"I was very fortunate to be at UC San Diego as a graduate student in the '90s working with Dr. Eric Courchesne, one of the leading researchers on the neural basis of autism," said Allen. "At that time, he had published papers showing that the size of the cerebellum in autistic individuals is smaller than in a person who doesn't have autism. He also was able to show an interesting correlation between the size of the cerebellum and aspects of attention, particularly one's ability to rapidly and accurately orient or shift attention."
Using the research foundation that Courchesne and his colleagues established, Allen began to do functional magnetic resonance imaging (fMRI) brain scans, looking closely at the role of the cerebellum in attention. During an fMRI scan, the MRI signal changes when there's a change in task, so Allen hoped that examining fMRI scans of autistic and non-autistic individuals' brains would offer some insight into the role the cerebellum plays in the execution of attention tasks, as well as the role abnormal cerebellar functioning might play in autism.
Although a good portion of the scientific community now acknowledges that the cerebellum does more than coordinate movement, a thorough definition of its function remains elusive. Despite the research findings of scholars like Allen and Courchesne, there are some who hesitate to accept that the cerebellum may play a part in everything from working memory to conditioned anxiety, complex reasoning and problem solving.
Even when designing his earliest fMRI studies, Allen anticipated naysayers' arguments and structured his studies accordingly.
"When you do MRI scans to examine cerebellar activity during non-motor tasks, skeptics are going to assert that there really must have been some motor activity involved after all, however minimal, and that's why we're seeing activity in the cerebellum" said Allen. "So, in my very first fMRI study, I anticipated this 'motor activity argument' and had research subjects press a button when they saw stimuli in one condition, and then in another condition, I had them mentally tabulate the stimuli that they saw, with no motor activity. By comparing these conditions and a third one involving motor activity alone, I was able to show that the parts of the cerebellum involved in motor activity and the parts involved in attention are anatomically distinct."
That study laid the groundwork for follow-up investigations in which Allen showed that in autistic individuals cerebellar activation is abnormally low during tasks involving attention and abnormally high during simple motor tasks. This difference in activation patterns may be related to regional differences in the number of Purkinje cells.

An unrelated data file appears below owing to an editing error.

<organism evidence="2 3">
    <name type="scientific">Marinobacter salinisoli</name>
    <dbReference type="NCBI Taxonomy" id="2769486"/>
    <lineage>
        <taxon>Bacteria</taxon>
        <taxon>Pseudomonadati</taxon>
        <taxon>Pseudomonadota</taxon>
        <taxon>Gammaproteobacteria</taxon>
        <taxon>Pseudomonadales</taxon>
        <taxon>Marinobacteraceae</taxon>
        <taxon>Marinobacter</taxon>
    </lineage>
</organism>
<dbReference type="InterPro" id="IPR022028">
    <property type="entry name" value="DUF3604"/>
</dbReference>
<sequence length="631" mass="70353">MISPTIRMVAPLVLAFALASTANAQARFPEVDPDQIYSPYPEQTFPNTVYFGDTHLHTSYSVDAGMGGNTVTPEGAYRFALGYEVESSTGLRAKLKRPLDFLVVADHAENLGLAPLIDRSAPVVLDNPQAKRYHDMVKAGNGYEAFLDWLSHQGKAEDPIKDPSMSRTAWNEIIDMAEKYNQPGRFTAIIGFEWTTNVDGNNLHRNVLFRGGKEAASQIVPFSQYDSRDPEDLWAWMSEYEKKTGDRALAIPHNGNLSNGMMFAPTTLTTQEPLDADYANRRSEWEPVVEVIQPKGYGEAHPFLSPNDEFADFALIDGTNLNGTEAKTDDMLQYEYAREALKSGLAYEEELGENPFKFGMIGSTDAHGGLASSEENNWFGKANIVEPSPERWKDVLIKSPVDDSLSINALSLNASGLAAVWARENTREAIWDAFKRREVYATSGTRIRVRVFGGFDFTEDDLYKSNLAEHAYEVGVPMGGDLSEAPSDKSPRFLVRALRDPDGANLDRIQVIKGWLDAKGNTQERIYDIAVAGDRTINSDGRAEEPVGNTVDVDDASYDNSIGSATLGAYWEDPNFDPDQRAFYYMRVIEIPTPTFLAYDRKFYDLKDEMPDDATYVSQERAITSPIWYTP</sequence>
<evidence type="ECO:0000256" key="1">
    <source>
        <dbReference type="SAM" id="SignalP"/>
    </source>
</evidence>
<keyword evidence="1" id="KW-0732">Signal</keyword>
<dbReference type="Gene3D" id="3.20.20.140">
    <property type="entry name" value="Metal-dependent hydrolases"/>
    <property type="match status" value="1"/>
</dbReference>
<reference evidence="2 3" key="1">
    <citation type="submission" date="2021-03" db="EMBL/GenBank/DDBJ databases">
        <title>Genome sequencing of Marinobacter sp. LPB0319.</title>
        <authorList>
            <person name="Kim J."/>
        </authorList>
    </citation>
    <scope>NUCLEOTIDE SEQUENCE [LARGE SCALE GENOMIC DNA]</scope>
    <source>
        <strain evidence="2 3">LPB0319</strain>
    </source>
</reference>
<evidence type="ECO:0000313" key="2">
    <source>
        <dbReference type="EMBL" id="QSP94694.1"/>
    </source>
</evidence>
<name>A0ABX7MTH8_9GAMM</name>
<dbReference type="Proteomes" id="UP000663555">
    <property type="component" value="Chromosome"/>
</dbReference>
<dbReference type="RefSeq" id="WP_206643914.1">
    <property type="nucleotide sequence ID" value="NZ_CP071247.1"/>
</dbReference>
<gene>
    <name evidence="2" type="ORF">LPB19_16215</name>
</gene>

Purkinje cells are neurons that provide the only source of output from the cerebellum's cortex and control output from the cerebellum to other parts of the brain. Scientists have discovered that there are fewer of these cells in autistic individuals than in those without autism.
"A significant reduction in Purkinje cell numbers, which is one of the most consistent neurobiological findings in autism, will have a major impact on how the cerebellum communicates with the rest of the nervous system," said Allen. "This is why the focus of my current research is examining connections within the cerebellum and between the cerebellum and the rest of the brain. Understanding these connections may be a key piece to the puzzle of how abnormality in the cerebellum affects behavior and the symptoms of autism. But of course, that's the tip of the iceberg. We have so many more pieces of the puzzle to address."
A recent three-year, $750,000 grant from the National Institutes of Health will allow Allen to keep working on the puzzle, doing MRI brain scans and investigating the neural basis of autism.
Allen, who is the only researcher in Austin doing MRI scans to study autism, will begin the brain scans in April and is actively recruiting high-functioning, autistic 18- to 26-year olds for the project.
"One of the most exciting things about autism research right now is the wide range of scientists from diverse disciplines who are tackling questions related to this spectrum of disorders," said Allen. "So, while it is true that there are many questions yet to be answered, the interest that has emerged among researchers in more recent years is very encouraging. With so many scientists investigating from so many different angles, we're making great strides toward a clearer understanding of autism, and I feel confident that major findings are on the horizon."
For more information, contact: By Kay Randall
College of Education